How long will this investment – assuming the choice is a good one, which isn't always the case – last? Maybe not long. In the case of Nellis, chosen by a nationwide search, about four years. His predecessor as permanent president, Timothy White, also lasted four years. His predecessor, Robert Hoover, lasted a little longer, about seven years, but left under a cloud.

Something like this probably will be the university's, and Idaho's, experience again.

Or.

Last week an interim president – to fill in between Nellis and a permanent successor – was named. He is Don Burnett, the dean of the university's law school.

The state Board of Education could do a lot worse than to just make his appointment permanent, right now.

If he'd take it (his age, in his mid-60s, might be his argument against). But consider his background. (more…)

The little-known tax

idaho RANDY
STAPILUS
 
The Idaho
Column

If you're an Idaho taxpayer, you may be an Idaho tax scofflaw and not even know it.

Probably few Idahoans know about the use tax, and probably fewer pay all of it that is owed.

The use tax is a kind of counterpart to the much better-known sales tax. When you buy a product in Idaho, you are (in most cases) charged a sales tax, which the seller in turn has to forward to the state. Suppose you buy something in Oregon or Montana (or, for that matter, Alaska, Delaware or New Hampshire) – one of the five states that do not charge sales tax – and bring it back to Idaho? That can amount to significant money in the case of something like furniture or a car. That way, you can avoid sales tax and cut six percent off your cost, right?

Idaho law has considered this, and it imposes a use tax. If you buy it over the border and bring it back to Idaho to “use,” you have to pay the equivalent of the sales tax. The state is fairly rigorous on the car front, since autos used by Idahoans have to be registered in Idaho.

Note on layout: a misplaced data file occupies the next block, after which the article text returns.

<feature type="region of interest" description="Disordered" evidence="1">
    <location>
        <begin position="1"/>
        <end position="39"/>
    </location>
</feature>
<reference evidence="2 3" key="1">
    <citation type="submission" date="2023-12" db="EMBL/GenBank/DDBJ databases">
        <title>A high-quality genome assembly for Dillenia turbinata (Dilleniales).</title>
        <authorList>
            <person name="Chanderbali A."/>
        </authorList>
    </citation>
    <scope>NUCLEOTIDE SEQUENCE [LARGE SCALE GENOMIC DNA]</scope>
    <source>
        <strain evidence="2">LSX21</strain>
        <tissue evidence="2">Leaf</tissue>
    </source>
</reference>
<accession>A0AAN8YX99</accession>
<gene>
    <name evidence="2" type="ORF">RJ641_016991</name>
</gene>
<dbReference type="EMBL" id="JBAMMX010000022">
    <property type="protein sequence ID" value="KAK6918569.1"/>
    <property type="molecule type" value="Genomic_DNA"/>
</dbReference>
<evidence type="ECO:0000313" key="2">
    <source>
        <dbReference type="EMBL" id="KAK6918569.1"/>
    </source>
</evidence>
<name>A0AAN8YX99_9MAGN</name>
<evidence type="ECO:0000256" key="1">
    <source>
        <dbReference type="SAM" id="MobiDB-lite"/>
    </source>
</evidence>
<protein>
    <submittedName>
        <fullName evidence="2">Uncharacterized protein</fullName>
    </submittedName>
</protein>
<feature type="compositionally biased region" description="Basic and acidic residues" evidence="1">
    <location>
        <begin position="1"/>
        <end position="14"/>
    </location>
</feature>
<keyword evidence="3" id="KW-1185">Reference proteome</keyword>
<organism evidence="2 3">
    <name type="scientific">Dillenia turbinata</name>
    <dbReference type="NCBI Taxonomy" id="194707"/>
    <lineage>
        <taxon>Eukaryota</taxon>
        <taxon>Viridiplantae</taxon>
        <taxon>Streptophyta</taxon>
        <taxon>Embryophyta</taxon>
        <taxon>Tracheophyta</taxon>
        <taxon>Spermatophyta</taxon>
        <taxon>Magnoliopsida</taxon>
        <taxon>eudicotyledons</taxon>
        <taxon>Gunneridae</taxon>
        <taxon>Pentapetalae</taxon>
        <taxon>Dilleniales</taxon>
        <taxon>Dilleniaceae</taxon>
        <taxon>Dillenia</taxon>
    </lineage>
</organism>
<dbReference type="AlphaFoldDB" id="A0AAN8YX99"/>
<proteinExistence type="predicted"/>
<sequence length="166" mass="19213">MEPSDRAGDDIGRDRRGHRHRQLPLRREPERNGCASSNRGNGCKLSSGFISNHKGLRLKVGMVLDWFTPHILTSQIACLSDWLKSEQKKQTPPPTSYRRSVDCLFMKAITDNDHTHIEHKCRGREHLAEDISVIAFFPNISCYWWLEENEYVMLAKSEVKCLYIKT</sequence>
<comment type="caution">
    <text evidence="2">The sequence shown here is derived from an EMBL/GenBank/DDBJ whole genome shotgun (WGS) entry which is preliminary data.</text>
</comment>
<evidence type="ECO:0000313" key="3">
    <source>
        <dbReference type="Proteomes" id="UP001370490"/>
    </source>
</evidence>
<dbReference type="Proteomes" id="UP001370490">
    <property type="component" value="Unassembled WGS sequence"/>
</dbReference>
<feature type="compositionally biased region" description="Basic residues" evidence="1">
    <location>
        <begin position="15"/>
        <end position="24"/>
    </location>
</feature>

Generally, the use tax has to be “self-assessed,” sort of an honor system. Every now and then the Tax Commission, to which it is supposed to be paid, issues a statement on the subject. Last week, for example, it advised (in advance of income tax filings):

“Check your invoices to see whether sales tax was collected on the following purchases, which may require a use tax payment: Magazine subscriptions; Book and record clubs; Out-of-state catalog purchases; Merchandise bought over the Internet (including digital music, movies, books, games, etc.); Purchases in a state where no sales tax is charged; Untaxed purchases of merchandise from Idaho vendors. If sales tax was not collected, Idaho makes it easy for taxpayers to pay their use tax when they file their annual income tax return, which is due by April 15.  Simply total your untaxed purchases, multiply that total by .06, and enter that amount, rounded to the nearest dollar, on the appropriate line of your income tax return.” (more…)